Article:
The poetry that came out of the First World War exposed, for the first time in history, the real horror of war. This terrible honesty and truth found their perfect expression in poetry as in no other form. The result is an extraordinary record of passionate feelings and appalling experiences, written by men and women from widely different backgrounds, of unique and enduring importance. Hibberd and Onions are acknowledged experts in the field of Great War literature. Their book demolishes numerous myths and misconceptions, demonstrating, for example, that the first poems of protest and frontline realism were written by civilians, not by soldiers; that many soldier-poets continued to believe the fighting had to go on; and that many of the war poets who are famous today were unknown and far from typical at the time. All the major poets are generously represented, but here too are many unfamiliar yet remarkable poems, often not conforming to the usual modern assumptions about 1914-18 verse.
Accompanying notes to the poems, historical events and the poets give precise, relevant information and suggest links to other poems, so the book as a whole forms a fascinating, moving narrative as individual writers struggle to respond to catastrophic events and scarcely imaginable horrors. Breakfast - We ate our breakfast lying on our backs, because the shells were screeching overhead. I bet a rasher to a loaf of bread that Hull United would beat Halifax when Jimmy Stainthorpe played full-back instead Of Billy Bradford. Ginger raised his head and cursed, and took the bet; and dropt back dead. We ate our breakfast lying on our backs Because the shells were screeching overhead. Wilfred Wilson Gibson, October 1914, whose poems were the first of their kind, preparing the way for Sassoon, Owen and others.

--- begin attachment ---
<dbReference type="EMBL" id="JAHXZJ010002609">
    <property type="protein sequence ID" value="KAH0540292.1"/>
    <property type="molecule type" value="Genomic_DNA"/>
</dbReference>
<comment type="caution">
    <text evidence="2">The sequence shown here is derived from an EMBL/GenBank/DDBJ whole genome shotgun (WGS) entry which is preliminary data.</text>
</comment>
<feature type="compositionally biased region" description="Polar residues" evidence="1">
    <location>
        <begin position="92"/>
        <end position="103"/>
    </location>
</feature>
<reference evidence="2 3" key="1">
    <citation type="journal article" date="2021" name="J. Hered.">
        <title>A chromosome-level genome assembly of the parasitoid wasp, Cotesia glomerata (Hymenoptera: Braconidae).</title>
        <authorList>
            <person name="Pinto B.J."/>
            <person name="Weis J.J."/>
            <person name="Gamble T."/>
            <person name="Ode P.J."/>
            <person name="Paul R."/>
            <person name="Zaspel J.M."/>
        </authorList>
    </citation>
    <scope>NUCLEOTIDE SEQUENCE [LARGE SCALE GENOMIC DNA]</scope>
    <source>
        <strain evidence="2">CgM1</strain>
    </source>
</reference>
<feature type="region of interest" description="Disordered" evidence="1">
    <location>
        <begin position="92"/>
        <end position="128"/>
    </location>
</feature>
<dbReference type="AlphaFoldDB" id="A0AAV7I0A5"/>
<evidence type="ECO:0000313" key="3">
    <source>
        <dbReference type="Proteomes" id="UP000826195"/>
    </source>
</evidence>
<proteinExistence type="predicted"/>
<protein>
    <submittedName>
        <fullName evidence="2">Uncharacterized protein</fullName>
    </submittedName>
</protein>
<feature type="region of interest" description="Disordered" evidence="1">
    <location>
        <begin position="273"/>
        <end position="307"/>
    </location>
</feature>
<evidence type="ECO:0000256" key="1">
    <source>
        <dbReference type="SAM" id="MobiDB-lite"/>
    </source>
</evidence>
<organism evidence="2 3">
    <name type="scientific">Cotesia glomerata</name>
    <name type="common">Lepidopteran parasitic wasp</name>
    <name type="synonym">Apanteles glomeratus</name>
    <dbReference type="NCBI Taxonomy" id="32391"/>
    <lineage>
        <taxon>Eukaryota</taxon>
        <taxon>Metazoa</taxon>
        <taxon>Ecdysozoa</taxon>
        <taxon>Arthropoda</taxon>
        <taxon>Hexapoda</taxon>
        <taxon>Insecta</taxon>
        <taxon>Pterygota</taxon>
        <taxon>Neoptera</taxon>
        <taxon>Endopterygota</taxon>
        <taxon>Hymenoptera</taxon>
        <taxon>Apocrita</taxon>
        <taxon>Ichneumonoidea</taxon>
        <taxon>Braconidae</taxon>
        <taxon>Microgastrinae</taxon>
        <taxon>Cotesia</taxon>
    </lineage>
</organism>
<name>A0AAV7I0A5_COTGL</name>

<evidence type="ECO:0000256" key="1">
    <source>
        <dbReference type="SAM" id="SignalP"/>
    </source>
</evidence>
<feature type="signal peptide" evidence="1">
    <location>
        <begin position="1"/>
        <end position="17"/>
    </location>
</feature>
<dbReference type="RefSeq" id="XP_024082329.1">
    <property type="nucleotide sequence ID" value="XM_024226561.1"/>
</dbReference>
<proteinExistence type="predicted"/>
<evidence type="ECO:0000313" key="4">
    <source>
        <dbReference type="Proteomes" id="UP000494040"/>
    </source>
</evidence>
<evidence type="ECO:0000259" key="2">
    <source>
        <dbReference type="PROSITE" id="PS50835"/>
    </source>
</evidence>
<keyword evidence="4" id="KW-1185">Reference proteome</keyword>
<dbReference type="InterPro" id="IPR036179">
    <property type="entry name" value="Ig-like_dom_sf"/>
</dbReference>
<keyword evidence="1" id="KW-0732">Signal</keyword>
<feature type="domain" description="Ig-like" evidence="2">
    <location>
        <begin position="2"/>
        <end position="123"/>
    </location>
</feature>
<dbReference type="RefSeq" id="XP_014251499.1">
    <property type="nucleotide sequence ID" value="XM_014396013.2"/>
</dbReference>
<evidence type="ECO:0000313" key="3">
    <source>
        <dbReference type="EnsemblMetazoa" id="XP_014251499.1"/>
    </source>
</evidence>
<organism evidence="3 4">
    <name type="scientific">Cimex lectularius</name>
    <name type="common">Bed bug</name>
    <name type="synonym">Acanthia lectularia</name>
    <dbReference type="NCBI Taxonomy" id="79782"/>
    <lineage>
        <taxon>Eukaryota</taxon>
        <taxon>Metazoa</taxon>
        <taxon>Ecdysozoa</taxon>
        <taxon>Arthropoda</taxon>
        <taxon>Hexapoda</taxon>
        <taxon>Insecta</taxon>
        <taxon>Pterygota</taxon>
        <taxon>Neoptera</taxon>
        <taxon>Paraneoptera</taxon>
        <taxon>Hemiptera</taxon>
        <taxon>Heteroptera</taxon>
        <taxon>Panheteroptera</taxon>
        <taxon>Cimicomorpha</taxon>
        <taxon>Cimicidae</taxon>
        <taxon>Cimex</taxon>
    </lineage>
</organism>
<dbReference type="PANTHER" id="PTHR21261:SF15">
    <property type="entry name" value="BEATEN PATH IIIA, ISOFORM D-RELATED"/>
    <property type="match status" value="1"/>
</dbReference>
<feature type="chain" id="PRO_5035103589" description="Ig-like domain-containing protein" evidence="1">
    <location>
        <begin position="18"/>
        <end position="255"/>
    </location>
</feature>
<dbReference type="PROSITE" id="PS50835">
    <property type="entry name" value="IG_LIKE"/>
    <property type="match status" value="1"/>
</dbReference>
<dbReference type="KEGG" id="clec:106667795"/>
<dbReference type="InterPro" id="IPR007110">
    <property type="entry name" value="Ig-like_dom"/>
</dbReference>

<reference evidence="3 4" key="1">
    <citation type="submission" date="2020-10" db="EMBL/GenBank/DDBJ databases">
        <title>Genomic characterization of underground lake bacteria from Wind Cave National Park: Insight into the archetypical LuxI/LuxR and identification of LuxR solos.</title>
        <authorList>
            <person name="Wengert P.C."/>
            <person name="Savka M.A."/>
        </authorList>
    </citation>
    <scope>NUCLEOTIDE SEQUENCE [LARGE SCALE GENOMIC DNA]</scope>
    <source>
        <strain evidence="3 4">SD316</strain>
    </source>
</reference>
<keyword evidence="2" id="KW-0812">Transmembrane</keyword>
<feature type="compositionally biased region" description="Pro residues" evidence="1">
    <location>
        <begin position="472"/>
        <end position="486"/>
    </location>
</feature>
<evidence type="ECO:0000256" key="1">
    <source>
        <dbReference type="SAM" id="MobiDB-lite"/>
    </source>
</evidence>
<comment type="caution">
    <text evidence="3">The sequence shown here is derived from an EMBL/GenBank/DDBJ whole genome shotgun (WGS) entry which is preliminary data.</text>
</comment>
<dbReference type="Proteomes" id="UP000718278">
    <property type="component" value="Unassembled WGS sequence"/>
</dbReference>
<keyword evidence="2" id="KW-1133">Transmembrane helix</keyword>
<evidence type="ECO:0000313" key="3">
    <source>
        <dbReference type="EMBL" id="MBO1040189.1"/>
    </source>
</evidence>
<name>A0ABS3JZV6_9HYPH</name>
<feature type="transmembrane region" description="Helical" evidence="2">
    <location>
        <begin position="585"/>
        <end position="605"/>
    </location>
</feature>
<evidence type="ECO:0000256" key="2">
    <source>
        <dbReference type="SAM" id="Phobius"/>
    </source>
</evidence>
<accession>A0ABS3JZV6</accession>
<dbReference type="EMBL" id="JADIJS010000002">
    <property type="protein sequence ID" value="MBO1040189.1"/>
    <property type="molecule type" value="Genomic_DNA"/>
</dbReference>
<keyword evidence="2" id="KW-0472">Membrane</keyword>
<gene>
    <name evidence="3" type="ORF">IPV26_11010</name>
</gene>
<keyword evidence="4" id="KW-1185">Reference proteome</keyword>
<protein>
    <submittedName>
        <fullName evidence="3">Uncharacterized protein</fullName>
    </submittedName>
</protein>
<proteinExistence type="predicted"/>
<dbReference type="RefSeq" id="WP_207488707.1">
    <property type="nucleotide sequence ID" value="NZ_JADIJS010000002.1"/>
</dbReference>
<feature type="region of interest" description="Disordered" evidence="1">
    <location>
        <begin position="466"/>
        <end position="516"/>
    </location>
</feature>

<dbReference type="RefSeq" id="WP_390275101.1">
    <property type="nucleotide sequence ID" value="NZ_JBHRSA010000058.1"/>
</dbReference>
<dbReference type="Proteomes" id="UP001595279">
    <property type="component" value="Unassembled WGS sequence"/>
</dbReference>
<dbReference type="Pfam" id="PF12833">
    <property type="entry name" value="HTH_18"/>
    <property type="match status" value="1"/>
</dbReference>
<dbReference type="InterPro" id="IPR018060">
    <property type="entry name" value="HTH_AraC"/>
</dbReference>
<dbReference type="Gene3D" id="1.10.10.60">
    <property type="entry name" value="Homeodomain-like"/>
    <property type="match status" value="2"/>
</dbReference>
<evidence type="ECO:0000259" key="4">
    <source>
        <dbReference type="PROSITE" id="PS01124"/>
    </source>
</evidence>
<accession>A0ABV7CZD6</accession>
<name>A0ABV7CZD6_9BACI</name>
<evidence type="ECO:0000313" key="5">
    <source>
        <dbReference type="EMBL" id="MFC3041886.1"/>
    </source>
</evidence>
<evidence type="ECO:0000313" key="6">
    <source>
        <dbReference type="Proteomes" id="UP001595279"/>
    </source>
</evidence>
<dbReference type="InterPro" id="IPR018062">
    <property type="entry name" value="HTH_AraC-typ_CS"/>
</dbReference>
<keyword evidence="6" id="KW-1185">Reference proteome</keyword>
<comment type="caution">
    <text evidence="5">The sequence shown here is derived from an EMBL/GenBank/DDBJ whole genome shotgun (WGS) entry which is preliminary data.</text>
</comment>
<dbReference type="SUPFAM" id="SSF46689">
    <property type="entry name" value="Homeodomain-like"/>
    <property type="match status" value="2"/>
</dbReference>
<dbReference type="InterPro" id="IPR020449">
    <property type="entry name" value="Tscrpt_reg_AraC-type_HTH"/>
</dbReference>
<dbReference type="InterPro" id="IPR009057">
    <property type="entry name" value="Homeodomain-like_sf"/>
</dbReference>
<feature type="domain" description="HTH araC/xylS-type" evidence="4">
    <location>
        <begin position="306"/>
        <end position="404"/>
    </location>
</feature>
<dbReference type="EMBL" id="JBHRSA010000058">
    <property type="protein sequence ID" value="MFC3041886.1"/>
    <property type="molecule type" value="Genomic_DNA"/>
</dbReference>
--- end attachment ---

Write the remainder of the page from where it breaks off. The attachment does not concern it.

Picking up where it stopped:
Dominic Hibberd and John Onions co-edited the anthology Poetry of the Great War in 1996. This new book represents their work and research since. Dominic Hibberd's publications include highly praised biographies of Wilfred Owen and Harold Monro; John Onions's include Fiction and Drama of the Great War 1918-39.